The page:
Over 10,000 cases related to the servicemen are pending in various High Courts across the country and most of them are expected to be transferred to the AFT, which is headed by Justice A K Mathur.The Principal bench of the AFT is located in Delhi and is has three courts in it. The Tribunal will also act as the appellate forum for the Armed Forces personnel against verdicts of court-martial

Armed Forces Tribunal Inaugurated By President Pratibha Patil

The Armed Forces Tribunal, an exclusive court for nearly 2.5 million serving and retired defence personnel, was inaugurated by Indian President, Prathibha Patil, on Saturday (08 Aug 09). The tribunal will deal with nearly 9,000 military cases pending in various courts across the country.

"The establishment of the Armed Forces Tribunal, an exclusive court for the members of the army, navy and the air force will enhance their confidence and trust levels in the system of dispensation of justice in relation to their service matters. Hence, it marks an important milestone in the history of the armed forces in India," Patil said at the inaugural function.

The tribunal will start functioning as soon as the government issues the notification in this regard. Set up by an act of parliament in December 2007, the principal bench of the tribunal will be in New Delhi with eight regional benches across India.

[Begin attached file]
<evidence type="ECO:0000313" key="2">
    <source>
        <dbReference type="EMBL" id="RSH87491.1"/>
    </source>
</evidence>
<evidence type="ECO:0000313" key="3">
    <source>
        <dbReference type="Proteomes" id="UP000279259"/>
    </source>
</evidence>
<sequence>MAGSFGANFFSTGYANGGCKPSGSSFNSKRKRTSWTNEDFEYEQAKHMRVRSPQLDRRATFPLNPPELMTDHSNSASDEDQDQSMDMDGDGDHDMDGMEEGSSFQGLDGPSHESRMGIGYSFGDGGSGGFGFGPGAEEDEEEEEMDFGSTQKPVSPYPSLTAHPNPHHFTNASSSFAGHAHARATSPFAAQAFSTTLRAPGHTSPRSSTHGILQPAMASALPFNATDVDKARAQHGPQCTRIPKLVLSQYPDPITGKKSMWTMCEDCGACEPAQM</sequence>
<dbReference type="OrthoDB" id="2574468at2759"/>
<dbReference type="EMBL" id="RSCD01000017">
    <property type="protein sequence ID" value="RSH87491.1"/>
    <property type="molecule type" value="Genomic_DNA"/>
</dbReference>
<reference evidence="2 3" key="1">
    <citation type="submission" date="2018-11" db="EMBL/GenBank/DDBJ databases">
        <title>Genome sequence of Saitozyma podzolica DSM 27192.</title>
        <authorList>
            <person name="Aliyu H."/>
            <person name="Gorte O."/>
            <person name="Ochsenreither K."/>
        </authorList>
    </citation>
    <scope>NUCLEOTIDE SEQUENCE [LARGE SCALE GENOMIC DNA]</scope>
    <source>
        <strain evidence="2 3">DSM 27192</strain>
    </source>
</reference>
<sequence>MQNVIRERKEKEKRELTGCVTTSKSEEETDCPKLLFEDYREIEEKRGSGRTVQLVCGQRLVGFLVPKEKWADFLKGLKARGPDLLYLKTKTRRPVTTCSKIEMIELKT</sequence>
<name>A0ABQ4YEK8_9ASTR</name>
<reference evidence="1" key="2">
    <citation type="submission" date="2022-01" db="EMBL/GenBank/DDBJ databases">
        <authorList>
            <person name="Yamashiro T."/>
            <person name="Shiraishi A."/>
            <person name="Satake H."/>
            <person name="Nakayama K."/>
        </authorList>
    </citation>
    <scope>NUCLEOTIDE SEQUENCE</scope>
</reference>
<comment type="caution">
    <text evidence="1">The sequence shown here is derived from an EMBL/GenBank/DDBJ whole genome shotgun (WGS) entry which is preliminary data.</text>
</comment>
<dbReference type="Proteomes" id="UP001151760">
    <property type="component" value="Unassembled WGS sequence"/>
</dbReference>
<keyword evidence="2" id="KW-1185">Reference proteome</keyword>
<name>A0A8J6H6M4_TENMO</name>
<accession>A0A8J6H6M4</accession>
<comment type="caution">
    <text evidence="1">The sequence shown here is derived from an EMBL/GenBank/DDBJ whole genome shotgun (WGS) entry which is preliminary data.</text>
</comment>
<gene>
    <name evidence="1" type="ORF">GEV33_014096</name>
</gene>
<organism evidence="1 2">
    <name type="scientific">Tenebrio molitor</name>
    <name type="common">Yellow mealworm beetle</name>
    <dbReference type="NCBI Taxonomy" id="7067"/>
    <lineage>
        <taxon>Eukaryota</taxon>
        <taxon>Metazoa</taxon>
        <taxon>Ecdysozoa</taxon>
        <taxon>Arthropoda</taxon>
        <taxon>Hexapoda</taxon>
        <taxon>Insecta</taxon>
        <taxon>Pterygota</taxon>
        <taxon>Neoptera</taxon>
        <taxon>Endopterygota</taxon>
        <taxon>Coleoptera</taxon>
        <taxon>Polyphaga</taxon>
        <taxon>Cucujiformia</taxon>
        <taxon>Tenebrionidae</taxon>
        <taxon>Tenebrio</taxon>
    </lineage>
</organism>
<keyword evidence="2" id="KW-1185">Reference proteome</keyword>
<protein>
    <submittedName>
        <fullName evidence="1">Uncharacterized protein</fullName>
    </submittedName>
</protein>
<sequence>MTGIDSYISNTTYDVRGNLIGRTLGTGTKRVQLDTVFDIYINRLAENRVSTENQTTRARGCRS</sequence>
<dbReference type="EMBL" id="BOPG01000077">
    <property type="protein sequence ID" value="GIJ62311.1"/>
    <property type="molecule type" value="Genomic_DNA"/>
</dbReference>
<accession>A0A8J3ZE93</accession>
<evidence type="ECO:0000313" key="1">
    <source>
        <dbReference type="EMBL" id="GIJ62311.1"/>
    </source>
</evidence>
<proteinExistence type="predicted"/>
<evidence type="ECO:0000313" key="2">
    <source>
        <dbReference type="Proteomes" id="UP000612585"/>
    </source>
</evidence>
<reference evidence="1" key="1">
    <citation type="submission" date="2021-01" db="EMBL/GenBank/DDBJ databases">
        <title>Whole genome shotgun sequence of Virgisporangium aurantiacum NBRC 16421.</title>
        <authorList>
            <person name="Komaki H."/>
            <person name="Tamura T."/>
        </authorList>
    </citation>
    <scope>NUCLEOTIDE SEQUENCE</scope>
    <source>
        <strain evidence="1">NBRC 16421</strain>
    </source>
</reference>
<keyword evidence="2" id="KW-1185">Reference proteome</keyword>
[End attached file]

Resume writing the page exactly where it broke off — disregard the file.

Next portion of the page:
There will be a total of 15 courts - three each in New Delhi, Chandigarh and Lucknow and one each in Jaipur, Mumbai, Kolkata, Guwahati, Chennai and Kochi. "When a new institution is set up to meet a specific demand or to fill a lacuna, the expectations from it are usually high. However, a new body has an advantage as while framing rules, regulations and working methodologies, it can do so in a way that will fulfil its mandate in the most effective manner," Patil said.

"Consisting of both judicial and administrative members, it is in a position to dispense justice by combining legal knowledge with a complete input of the ground realities in which the Armed Forces operate," she said.

31 posts for the Armed Forces Tribunal approved

PAVING THE way for the creation of the proposed independent adjudicating forum for dispensing cost effective and speedy justice to the armed forces personnel, the Union Cabinet on Thursday gave its approval for the creation of 31 posts for the Armed Forces Tribunal. The posts include one of chairperson and 29 posts of members for the principal bench at New Delhi and eight regional branches. It also includes one post of principal registrar at the principal bench. The process for the setting up of the Armed Forces Tribunal gathered momentum after Defence Minister AK Antony assumed charge in October 2006.